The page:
Four years ago, a 21-year-old white supremacist shot and killed nine African-American churchgoers in Charleston, S.C., with the goal of starting a race war. Instead, he accidentally sparked a movement of forgiveness. Emanuel is a documentary that tells the story of the 2015 Charleston mass shooting from the viewpoint of the victim’s family members – some of whom publicly forgave the shooter barely 48 hours after the tragedy. It’s one of the most powerful documentaries you’ll ever watch. Brian Ivie (The Drop Box) directed it. NBA star and Golden Star Warriors’ guard Steph Curry is the executive producer.

Photo courtesy: ©Fathom

9.&nbsp;<em>The Pilgrim’s Progress&nbsp;</em>

9. The Pilgrim’s Progress 

A man named Christian journeys from the City of Destruction – his home – to the Celestial City. The Pilgrim’s Progress (2019) is an animated movie based on the best-selling allegorical book by 17th-century pastor John Bunyan. And even though it doesn’t feature Pixar-worthy animation – not many movies do – its script and voice talent more than makes up for it. It’s a convicting and inspiring movie that every Christian kid should watch.

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10. <em>Heavenquest: A Pilgrim’s Progress</em>

10. Heavenquest: A Pilgrim’s Progress

It’s the live-action backstory to The Pilgrim’s Progress (1678), and even though John Bunyan didn’t write it, I suspect he’d give it two thumbs up. Heavenquest follows the story of Evangelist, who is a “good guy” in the 1678 book but in Heavenquest is a skeptic of the one true King. Eventually, Evangelist – “Vangel” in the movie becomes a believer as he travels from the wicked Southern Kingdom to the peaceful Northern Kingdom. Heavenquest is a worthy companion story to the classic novel.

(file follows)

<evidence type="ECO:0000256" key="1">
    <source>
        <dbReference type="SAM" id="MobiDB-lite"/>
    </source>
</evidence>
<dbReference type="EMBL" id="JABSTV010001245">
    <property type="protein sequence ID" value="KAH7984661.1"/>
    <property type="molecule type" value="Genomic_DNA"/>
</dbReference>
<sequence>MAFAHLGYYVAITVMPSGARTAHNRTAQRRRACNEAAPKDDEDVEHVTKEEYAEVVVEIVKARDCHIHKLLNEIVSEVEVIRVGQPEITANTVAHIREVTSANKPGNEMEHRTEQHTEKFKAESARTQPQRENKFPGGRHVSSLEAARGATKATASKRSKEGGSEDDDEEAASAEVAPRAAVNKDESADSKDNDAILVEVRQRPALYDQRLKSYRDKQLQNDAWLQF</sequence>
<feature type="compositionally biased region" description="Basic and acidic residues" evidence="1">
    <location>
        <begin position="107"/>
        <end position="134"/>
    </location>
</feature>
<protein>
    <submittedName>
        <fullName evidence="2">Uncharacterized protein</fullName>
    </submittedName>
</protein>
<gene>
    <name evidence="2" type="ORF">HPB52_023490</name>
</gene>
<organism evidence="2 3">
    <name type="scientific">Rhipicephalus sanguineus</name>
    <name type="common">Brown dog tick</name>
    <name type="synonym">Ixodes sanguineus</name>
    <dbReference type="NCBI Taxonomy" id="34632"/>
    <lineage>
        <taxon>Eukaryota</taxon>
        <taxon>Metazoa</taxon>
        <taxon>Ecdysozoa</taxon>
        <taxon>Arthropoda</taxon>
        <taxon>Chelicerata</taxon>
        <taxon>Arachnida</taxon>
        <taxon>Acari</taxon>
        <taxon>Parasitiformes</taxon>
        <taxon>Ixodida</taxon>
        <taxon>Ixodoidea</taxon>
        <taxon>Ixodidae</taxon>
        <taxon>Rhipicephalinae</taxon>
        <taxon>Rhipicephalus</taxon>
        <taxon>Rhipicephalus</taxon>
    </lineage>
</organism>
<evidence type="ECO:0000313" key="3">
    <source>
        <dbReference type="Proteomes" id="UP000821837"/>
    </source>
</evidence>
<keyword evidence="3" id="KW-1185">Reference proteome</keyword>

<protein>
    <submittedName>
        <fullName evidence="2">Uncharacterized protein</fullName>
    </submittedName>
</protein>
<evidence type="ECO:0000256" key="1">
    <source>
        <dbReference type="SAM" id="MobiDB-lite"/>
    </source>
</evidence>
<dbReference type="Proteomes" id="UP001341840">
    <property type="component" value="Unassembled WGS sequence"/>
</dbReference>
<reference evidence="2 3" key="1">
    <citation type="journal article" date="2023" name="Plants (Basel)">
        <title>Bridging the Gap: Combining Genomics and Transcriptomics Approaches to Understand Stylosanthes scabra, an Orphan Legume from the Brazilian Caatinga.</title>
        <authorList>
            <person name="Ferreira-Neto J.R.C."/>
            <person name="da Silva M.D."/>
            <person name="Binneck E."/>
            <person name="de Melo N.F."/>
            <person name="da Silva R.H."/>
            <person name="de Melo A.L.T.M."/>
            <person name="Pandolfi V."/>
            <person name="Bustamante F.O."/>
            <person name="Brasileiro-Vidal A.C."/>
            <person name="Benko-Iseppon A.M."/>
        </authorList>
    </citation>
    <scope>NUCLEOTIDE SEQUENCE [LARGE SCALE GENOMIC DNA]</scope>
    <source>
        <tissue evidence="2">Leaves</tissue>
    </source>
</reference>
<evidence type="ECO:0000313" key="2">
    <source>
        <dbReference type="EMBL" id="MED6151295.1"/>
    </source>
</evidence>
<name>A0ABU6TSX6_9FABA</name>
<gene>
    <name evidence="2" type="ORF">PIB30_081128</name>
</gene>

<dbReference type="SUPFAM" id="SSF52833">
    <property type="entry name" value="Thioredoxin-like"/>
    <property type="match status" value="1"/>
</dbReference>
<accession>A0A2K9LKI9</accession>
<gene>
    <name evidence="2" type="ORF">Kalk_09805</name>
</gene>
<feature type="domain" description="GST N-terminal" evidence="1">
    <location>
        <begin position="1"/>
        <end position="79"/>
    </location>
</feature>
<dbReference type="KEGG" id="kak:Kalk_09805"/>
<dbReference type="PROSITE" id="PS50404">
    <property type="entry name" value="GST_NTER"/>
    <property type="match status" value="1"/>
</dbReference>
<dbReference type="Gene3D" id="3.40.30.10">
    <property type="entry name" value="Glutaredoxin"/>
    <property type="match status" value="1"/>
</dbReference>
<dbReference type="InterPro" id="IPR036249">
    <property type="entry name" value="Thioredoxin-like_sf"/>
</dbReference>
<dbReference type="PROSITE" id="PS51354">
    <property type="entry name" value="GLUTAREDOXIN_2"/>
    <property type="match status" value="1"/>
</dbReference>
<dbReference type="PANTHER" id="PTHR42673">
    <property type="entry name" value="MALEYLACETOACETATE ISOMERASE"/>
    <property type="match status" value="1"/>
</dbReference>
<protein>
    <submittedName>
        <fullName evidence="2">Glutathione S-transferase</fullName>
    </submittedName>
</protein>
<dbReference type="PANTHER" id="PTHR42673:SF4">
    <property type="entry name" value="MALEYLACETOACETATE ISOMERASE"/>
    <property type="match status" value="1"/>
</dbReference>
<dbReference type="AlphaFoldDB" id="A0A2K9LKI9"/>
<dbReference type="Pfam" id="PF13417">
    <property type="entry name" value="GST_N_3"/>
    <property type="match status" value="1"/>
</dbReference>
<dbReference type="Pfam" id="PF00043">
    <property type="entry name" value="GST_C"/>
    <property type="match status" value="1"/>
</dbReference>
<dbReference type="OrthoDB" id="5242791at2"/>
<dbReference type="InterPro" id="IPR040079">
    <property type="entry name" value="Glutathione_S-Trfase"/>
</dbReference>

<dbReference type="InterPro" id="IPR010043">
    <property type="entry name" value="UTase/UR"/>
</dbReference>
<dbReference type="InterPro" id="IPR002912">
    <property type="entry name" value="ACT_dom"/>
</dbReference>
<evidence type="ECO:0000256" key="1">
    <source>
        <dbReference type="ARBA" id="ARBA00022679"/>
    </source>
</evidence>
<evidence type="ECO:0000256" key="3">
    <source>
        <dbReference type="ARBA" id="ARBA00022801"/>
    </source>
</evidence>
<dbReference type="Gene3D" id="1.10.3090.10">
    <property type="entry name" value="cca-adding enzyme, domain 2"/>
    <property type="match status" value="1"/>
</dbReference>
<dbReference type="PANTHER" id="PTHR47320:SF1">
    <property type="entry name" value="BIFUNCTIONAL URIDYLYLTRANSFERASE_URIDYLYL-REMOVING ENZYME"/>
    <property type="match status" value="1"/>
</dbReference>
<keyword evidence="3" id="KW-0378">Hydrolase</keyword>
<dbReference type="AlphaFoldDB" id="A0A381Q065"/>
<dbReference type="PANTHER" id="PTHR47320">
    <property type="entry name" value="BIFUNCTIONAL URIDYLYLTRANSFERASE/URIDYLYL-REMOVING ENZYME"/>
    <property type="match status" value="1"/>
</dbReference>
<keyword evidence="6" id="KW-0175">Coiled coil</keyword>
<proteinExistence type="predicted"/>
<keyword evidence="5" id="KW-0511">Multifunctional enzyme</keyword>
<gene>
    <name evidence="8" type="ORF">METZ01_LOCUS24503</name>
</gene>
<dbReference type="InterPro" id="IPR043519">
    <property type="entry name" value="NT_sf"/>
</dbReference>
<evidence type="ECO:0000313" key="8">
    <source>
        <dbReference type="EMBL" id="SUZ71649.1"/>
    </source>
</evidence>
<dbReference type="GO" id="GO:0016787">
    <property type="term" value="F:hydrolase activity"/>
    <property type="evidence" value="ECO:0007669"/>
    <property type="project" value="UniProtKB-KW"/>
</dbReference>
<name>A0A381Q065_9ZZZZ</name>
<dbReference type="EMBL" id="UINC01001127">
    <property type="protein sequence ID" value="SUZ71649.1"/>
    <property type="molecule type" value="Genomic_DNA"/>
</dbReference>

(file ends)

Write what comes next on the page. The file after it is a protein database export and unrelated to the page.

Photo courtesy: ©Fathom

11.<em>&nbsp;Patterns of Evidence: The Moses Controversy</em>

11. Patterns of Evidence: The Moses Controversy

It’s a plain-language documentary about biblical archaeology and theology, and it tackles a controversial question within the academic world: Did Moses write the first five books of the Old Testament? The answer has far more significance than you might think. The Bible claims Moses wrote the Pentateuch (Exodus 17:14, Numbers 33:2, Joshua 8:31) – yet many mainstream scholars claim he didn’t. The Moses Controversy is a follow-up film to 2015’s Patterns of Evidence: The Exodus and is hosted by Timothy Mahoney.

Photo courtesy: ©Fathom


12. Harriet

A courageous slave named Minty runs away from the slave state of Maryland to the free city of Philadelphia, where she becomes an abolitionist and joins the Underground Railroad to help others escape. She also changes her name to Harriet Tubman. It’s an inspiring tale about a woman who risked her life to run away – and then risked it again and again to help others find freedom, too. Harriet includes some strong language but also contains plenty of faith-centric content. Rated PG-13 for thematic content throughout, violent material and language including racial epithets. 


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Michael Foust is a freelance writer. Visit his blog,

Photo courtesy: ©Focus Features

Michael Foust has covered the intersection of faith and news for 20 years. His stories have appeared in Baptist Press, Christianity Today, The Christian Post, the Leaf-Chronicle, the Toronto Star and the Knoxville News-Sentinel.